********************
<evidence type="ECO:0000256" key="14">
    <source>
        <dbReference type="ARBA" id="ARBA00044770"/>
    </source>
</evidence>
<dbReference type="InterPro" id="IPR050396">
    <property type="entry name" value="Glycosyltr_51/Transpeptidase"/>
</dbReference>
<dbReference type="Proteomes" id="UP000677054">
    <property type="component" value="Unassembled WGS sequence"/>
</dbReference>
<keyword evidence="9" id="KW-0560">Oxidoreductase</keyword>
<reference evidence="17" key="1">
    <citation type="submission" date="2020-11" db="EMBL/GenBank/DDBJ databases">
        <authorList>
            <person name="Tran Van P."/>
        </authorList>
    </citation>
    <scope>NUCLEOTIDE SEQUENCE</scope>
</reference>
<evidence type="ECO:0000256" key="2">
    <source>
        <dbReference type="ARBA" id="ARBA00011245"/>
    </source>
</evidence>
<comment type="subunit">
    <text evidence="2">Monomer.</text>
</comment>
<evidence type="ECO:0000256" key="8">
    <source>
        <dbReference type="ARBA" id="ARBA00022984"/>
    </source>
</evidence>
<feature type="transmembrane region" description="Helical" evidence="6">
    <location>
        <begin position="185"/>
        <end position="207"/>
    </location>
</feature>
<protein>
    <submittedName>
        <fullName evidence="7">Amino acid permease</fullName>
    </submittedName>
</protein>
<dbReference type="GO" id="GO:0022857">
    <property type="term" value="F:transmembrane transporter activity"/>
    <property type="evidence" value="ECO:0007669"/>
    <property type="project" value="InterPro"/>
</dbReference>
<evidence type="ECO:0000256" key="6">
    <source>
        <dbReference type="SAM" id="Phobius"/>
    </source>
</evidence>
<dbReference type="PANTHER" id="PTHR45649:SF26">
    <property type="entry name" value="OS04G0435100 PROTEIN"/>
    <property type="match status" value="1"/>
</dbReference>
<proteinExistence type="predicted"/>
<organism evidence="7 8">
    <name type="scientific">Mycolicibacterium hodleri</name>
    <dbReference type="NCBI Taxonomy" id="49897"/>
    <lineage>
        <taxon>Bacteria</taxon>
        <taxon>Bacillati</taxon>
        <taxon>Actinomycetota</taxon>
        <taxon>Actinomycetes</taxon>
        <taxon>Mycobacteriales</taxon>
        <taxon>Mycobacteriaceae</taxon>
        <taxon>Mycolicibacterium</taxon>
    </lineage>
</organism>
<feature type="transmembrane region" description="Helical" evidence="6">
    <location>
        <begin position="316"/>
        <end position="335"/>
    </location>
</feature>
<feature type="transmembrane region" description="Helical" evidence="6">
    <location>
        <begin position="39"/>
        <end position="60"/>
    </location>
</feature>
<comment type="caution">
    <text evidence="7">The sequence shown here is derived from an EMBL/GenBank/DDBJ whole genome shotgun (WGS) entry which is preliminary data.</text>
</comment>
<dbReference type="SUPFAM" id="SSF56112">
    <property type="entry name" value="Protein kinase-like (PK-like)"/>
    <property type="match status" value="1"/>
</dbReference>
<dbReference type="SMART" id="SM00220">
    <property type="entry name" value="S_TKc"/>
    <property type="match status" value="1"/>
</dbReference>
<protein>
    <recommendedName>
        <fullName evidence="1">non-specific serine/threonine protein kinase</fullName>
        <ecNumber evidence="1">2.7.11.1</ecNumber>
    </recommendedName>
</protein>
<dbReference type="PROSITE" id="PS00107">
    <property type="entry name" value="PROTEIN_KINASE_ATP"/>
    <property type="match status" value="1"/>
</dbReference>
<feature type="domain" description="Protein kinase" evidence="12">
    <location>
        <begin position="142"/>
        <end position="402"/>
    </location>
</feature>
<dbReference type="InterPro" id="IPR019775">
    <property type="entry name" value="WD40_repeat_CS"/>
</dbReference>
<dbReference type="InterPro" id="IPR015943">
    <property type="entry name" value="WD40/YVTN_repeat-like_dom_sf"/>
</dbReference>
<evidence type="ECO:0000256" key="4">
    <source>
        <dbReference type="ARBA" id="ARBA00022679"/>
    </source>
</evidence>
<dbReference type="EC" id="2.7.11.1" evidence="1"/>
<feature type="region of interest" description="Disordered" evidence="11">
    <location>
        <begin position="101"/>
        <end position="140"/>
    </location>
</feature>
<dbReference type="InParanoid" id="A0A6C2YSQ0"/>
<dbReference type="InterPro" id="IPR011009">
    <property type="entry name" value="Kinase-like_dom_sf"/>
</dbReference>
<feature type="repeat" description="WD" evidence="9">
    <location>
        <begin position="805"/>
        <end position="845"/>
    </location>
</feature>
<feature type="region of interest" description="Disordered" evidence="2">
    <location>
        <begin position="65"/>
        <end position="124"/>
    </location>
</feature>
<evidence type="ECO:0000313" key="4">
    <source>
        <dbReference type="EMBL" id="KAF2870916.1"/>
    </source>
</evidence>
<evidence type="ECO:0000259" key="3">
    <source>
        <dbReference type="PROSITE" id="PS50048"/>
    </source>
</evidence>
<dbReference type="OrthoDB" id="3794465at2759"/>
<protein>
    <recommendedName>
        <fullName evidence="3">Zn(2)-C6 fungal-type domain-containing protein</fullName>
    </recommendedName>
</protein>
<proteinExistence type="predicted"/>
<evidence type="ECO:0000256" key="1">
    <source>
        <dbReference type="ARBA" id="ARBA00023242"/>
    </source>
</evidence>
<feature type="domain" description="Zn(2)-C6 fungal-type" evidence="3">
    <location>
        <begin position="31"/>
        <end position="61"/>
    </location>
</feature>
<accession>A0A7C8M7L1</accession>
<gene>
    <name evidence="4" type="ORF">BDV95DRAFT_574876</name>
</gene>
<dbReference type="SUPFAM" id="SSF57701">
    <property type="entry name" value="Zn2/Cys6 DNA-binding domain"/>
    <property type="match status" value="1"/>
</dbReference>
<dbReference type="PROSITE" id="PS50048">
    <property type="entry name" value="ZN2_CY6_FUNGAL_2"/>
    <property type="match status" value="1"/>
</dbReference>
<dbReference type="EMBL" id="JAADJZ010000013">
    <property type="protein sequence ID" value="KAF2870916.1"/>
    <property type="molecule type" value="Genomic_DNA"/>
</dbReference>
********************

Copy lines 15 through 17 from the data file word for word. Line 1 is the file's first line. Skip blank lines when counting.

        <authorList>
            <person name="Tran Van P."/>
        </authorList>